Lighthouse is lit one last time |

Lighthouse is lit one last time

On the wooded trail leading to the lighthouse – a healthy incline of switchbacks – there is a uni-wheel imprint, saddled on either side by footprints dug deep into the dirt from the weight of a heavy load.

“If I’d known it was going to take this long, I would’ve started yesterday,” joked Bill Lindemann, interpretive specialist with the Sierra District of California State Parks, as he struggled up the trail with a full wheelbarrow.

Weighted with a large battery, strobe and ladder, the wheelbarrow carried the gear necessary for the one-night fire-up of the old Rubicon Point Lighthouse at D.L. Bliss State Park.

“All right, the last stretch – here we come, Everest,” Lindemann says as he lunges up the final tract of trail before reaching the small, wood-slatted structure overlooking Lake Tahoe’s West Shore.

Built in 1919 under the direction of the U.S. Department of Commerce Bureau of Lighthouse Service, the Rubicon Point Lighthouse ranked as the world’s highest elevation maritime navigation light. The acetylene-fueled glow emitted from the tiny shack helped warn boaters of the jagged outcroppings along the shoreline until lamp operations were relocated to Sugar Pine Point in 1921.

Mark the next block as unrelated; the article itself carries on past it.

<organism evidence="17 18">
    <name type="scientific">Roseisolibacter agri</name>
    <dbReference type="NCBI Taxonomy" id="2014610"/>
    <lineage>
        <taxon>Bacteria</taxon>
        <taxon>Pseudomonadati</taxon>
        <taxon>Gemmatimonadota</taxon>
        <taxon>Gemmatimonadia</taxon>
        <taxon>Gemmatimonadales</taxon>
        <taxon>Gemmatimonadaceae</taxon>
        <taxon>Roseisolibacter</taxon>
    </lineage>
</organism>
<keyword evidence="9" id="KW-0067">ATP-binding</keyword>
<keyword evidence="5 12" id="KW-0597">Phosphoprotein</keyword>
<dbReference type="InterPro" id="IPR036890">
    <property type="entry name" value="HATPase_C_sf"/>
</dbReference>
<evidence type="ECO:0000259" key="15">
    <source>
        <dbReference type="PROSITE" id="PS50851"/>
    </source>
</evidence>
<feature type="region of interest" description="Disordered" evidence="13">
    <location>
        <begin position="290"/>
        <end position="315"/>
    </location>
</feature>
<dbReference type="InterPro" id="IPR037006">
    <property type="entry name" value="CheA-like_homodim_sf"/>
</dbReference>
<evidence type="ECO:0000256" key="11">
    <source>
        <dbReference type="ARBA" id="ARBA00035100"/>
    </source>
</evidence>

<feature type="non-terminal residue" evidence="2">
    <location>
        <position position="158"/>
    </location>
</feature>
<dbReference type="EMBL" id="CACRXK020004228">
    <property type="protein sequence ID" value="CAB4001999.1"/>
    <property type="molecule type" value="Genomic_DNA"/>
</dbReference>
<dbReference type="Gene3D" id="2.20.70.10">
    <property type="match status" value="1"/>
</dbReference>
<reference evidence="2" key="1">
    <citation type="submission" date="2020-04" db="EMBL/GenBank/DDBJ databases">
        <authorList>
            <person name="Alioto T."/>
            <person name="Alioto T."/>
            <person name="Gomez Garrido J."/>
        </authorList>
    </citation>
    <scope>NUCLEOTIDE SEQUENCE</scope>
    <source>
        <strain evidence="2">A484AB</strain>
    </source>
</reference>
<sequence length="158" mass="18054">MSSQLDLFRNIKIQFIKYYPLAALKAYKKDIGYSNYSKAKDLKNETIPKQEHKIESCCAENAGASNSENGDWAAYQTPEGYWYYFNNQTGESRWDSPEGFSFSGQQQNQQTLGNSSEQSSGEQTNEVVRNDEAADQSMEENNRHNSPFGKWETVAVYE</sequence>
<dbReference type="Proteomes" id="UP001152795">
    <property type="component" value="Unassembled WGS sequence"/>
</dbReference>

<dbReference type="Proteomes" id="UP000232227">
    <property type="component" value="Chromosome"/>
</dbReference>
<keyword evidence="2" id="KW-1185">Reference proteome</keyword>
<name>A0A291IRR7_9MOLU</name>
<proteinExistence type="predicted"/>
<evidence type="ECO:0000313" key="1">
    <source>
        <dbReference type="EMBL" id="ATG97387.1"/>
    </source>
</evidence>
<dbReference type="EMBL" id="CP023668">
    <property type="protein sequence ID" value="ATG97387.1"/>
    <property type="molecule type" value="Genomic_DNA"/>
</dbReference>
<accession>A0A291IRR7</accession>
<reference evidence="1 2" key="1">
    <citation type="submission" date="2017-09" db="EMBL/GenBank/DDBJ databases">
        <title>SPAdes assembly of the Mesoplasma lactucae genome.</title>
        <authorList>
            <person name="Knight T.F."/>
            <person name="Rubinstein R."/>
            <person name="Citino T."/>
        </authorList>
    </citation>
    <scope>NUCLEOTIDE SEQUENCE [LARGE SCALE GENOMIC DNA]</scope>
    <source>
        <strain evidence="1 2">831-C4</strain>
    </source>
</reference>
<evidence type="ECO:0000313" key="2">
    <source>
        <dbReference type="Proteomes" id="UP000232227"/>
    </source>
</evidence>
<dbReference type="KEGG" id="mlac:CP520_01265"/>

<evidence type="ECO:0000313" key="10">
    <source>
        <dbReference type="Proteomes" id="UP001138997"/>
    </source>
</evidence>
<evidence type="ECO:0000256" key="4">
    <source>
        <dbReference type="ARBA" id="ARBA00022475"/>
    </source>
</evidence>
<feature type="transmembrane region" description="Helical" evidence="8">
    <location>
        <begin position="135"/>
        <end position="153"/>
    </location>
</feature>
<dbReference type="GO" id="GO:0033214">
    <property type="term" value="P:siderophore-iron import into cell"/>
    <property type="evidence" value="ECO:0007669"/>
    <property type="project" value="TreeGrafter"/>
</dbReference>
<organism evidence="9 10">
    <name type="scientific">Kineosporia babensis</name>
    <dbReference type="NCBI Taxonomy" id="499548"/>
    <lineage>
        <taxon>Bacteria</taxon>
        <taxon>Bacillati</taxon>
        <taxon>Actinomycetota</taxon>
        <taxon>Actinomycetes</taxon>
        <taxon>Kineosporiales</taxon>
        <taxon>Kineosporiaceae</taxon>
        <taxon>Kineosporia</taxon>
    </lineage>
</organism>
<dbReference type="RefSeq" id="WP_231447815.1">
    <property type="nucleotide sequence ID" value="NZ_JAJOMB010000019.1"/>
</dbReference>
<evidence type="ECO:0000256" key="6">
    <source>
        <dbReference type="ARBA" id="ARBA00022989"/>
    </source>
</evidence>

Since it was abandoned, the lighthouse has served as a stop along the trail for hikers and a lakefront canvas for knife-etched graffiti. The structure – it’s ramshakled body riddled with weathered age – reeks of history.

Last year, California State Parks began assessing the logistics of restoring the old lighthouse to its original state. The primary goal, Lindemann explained, was to keep it as original as possible.

When all was said and done, the foundation was better stabilized and a few boards, as well as the roof, were replaced.

“We just patched the cracks basically,” said Lindemann.

In celebration of the completed work, the lighthouse was relit for one night on July 7. As a small group of people gathered around the refurbished shack and several boats congregated offshore, Lindemann climbed the ladder to the roof and mounted a plastic strobe.

For the first time in 80 years the Rubicon Point Lighthouse yelped out its presence in abbreviated flashes of white.

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